• Multiplexing and improved error handling HTTP/2: like HTTP/2, it allowed all web files to be sent multiplexed in a single TCP connection, HTTP/3 allows sending several multiplexed files over QUIC, with one connection per file. With HTTP/2, an error in one packet caused all other packets to be discarded until the server retransmitted the packet with the error. On the other hand, with HTTP/3 and QUIC, packets can still be received, even if some have arrived with errors. This defect, which could make HTTP/2 slower than HTTP/1.1 with a high error rate, does not occur with HTTP/3.
  • QUIC avoids slow TCP startup and controls network congestion better: the TCP protocol uses a sliding window algorithm to control the amount of data sent and not saturate the network. This algorithm initially increases the amount of data sent little by little, so that the first bytes are downloaded more slowly. QUIC uses a smarter algorithm that lacks this slow start.
  • QUIC uses the HTTP/2 priority mechanism, allowing to have several flows with different priorities.
  • Fewer round-trip cycles and higher network utilization. The server, unlike TCP, is not able to does not need to wait for packet receipt confirmations from the client for the server to send the next packets. At the time of establish an encrypted connection, requires only one round-trip cycle, unlike TCP + TLS which may require up to 3. In addition, to establish multiple connections, once the first one has been established, QUIC only needs one one-way trip to do so. As the packets have to make fewer trips, the latency time will be less affected, so the margin for improvement when using a CDN will be smaller.
  • QUIC requires less use of CP, which translates into small battery savings on cell phones.
  • QUIC enables connection migration: this allows connections to be reused when you disconnect from one network and connect to another. For example, when you switch from 4G to WiFi or from one WiFi to another.

Brief history of QUIC

QUIC started being developed by Jim Roskind at Google in 2012. Initially it used a proprietary encryption solution and was intended to work only with a different version of HTTP/2 than the official one. However, when the work was presented as a draft in 2015 to the IETF (the Internet Engineering Task Force defines Internet standards) and started to be developed by a working group within it, its cipher was changed to the one used by TLS 1.3 and theoretically now supports any application protocol. Therefore, the original version is now called gQUIC.

During the development of QUIC, the specification has been called HTTP/2 over QUIC when in fact it was not really HTTP/2, but a different version of the protocol which, apart from delegating multiplexing to QUIC, redefines its syntaxes, so that finally it was decided to rename the specification to HTTP/3. The term is sometimes used to refer to both the new HTTP protocol and QUIC.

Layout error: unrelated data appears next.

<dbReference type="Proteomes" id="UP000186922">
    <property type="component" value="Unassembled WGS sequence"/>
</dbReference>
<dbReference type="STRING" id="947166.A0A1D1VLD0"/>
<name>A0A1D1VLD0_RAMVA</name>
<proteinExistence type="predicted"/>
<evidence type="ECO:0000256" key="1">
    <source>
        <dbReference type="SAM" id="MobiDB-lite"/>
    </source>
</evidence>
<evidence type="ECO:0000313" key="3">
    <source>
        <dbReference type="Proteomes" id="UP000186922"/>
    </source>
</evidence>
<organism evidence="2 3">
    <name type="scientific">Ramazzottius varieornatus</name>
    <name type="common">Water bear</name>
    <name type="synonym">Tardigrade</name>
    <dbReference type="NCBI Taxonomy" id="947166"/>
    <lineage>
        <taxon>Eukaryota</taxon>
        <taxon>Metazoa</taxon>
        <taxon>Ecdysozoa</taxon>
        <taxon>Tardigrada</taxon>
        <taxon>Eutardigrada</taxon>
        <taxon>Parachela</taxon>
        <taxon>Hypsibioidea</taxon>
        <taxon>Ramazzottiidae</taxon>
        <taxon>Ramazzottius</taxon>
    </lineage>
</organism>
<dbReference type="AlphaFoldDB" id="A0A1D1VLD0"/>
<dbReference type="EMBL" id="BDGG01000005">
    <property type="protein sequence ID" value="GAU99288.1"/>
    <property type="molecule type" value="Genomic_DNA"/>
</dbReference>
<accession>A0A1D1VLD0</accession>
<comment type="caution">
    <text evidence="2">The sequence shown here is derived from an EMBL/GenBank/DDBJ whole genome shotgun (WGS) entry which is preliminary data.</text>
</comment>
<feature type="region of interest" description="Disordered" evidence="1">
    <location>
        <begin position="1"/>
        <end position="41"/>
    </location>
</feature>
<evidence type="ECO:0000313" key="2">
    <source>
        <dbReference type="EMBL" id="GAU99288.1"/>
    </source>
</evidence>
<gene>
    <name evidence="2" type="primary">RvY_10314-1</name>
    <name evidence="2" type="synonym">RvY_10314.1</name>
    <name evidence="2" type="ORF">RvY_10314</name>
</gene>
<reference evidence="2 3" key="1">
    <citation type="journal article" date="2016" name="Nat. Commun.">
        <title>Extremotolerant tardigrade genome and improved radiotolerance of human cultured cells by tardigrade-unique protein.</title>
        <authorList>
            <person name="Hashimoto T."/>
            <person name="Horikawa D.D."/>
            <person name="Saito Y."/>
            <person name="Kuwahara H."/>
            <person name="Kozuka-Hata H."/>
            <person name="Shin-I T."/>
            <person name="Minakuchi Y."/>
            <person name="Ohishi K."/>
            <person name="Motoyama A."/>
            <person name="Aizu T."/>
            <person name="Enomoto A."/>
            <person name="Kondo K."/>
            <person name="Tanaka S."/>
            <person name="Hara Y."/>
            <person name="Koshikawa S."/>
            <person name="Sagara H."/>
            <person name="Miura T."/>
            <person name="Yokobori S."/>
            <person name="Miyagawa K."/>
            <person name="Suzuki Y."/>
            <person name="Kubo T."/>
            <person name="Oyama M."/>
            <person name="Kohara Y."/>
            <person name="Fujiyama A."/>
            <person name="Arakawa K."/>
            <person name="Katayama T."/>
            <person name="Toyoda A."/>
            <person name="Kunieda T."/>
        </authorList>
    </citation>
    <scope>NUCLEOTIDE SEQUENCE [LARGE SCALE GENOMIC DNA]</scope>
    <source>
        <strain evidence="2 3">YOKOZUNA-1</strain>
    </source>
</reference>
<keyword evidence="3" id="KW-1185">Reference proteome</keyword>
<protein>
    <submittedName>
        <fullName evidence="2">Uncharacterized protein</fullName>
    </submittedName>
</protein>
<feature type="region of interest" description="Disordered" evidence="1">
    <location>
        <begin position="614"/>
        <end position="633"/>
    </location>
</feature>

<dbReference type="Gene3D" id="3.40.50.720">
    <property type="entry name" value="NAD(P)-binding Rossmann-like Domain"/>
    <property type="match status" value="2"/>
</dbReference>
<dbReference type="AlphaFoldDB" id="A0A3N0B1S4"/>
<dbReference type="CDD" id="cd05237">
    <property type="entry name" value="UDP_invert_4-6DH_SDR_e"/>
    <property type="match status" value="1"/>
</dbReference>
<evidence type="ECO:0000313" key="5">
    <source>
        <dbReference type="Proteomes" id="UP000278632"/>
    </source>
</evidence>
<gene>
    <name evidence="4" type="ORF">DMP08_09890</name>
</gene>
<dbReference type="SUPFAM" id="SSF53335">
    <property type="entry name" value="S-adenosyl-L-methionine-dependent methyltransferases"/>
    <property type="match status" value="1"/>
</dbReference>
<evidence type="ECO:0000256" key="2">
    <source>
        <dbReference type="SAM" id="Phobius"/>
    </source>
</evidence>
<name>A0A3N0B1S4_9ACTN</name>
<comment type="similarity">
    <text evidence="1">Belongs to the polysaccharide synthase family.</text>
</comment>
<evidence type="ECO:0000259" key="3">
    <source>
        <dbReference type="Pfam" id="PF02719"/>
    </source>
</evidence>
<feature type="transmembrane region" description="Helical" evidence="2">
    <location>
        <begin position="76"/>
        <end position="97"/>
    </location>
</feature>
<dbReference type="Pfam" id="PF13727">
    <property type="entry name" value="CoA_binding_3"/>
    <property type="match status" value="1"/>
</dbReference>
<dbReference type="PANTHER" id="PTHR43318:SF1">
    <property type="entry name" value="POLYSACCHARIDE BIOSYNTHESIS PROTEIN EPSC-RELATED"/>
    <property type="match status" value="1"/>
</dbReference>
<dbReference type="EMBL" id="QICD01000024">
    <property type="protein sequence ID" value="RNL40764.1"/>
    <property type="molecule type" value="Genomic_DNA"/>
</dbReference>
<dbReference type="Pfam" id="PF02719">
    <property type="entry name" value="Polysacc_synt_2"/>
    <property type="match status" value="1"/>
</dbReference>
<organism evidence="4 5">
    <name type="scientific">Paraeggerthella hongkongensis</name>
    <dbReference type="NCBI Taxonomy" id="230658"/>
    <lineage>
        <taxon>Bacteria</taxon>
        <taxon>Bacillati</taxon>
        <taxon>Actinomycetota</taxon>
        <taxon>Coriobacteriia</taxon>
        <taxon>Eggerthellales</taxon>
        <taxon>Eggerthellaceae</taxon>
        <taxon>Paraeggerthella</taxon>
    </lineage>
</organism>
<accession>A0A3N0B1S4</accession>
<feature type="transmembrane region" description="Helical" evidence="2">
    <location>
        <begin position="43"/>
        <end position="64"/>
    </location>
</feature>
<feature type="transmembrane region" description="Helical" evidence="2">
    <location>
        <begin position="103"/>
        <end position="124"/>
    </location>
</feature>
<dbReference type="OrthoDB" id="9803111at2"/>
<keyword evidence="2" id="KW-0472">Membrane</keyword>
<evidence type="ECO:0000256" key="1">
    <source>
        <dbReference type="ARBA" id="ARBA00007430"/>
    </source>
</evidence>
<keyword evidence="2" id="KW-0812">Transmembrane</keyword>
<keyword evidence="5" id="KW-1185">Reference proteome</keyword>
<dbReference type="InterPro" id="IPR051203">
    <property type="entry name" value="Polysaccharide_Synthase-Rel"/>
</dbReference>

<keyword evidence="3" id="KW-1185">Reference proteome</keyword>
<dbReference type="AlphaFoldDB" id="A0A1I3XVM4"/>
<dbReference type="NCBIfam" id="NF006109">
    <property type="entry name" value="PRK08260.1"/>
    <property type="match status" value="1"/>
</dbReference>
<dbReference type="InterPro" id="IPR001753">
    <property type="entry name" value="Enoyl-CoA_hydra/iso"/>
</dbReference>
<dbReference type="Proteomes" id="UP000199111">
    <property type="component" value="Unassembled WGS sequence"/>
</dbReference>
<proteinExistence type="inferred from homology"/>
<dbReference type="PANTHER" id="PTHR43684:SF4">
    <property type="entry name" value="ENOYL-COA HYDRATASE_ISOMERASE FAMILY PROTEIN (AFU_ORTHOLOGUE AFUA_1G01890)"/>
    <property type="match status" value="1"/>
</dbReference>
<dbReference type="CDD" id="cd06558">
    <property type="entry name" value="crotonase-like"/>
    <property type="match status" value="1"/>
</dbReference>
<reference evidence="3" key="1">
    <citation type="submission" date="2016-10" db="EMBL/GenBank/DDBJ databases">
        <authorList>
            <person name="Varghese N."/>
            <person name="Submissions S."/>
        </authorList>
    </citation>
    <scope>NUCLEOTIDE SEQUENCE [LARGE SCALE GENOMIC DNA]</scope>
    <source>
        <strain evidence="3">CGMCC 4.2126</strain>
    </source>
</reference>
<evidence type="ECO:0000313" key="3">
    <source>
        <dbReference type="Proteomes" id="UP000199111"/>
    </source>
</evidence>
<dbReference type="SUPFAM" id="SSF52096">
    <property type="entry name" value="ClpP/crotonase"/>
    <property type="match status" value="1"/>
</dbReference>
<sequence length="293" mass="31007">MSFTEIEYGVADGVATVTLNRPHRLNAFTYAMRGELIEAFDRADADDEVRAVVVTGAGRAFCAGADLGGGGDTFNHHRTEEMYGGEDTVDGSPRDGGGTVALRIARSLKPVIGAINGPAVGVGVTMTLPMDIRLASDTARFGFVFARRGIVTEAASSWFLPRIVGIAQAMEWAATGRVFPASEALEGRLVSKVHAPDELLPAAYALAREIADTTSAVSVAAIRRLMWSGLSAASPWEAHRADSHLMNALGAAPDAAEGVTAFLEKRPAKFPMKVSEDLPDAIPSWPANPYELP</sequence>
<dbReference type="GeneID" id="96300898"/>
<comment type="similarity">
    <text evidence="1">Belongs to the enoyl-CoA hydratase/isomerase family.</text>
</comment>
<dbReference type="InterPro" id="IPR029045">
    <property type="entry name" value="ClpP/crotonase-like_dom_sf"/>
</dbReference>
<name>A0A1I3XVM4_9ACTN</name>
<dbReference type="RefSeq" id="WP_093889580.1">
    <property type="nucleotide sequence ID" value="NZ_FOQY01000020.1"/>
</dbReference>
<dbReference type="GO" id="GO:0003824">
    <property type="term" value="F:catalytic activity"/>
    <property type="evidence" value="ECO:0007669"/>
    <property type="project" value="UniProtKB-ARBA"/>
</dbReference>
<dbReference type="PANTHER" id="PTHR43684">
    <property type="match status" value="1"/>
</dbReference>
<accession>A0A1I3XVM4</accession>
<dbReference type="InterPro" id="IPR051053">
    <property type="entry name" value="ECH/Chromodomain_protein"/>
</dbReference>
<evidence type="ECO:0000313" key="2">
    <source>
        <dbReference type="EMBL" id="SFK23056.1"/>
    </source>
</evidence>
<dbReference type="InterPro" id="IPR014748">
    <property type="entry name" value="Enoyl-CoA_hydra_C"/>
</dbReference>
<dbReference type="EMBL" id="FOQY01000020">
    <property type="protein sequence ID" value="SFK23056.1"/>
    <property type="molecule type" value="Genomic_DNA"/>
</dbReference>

Current HTTP/3 usage

Regarding web services: Google implements it in YouTube, Gmail and the search engine. In Facebook it is implemented only in some parts.

As for hosting services: the pioneers in offering HTTP/3 are CloudFlare’s CDN (in beta testing phase) and SiteGround’s hosting.

In browsers, it is currently supported by Chromium, Firefox, Opera and Chrome but, being an experimental protocol, it is not enabled by default in some of them.

For HTTP/3 to work, both the client and server must support it and have a compatible implementation of the protocol: remember that this is experimental and the specification is in a draft state that may change, so it would not be uncommon for some client-server implementations not to be compatible with each other.

How do I know if a website uses HTTP/3?

To check whether a website uses HTTP/3, you can use one of these online tools: HTTP/3 Test or HTTP/3 Check.

HTTP/3 Usage Check
HTTP/3 Usage Check

It can also be checked from browsers that already support it.

HTTP/3 is enabled in Chrome from chrome://flags/#enable-quic, in Opera from opera://flags/#enable-quic and in Firefox by typing in the about:config bar, and then enabling the network.http.http3.enabled property. Then we restart the browser and we can see in the network window the HTTP/3 protocol if the client and the server are using the same version of the protocol. In the following Firefox screenshot you can see an example:

HTTP/3 in Firefox
HTTP/3 in Firefox


HTTP/3 and QUIC will reduce the time we spend waiting for web pages to load and, when it is finally standardized, it will be a priority to have it to give users a good performance against the competition. But, for the time being, we will have to wait for the problems to be solved for its implementation and for browsers and web services to implement the definitive version.


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Ramón Saquete
Ramón Saquete
Web developer and technical SEO consultant at Human Level. Graduated in Computer Engineering and Technical Engineering in Computer Systems. He is also a Technician in Computer Applications Development and later obtained the Pedagogical Aptitude Certification. Expert in WPO and indexability.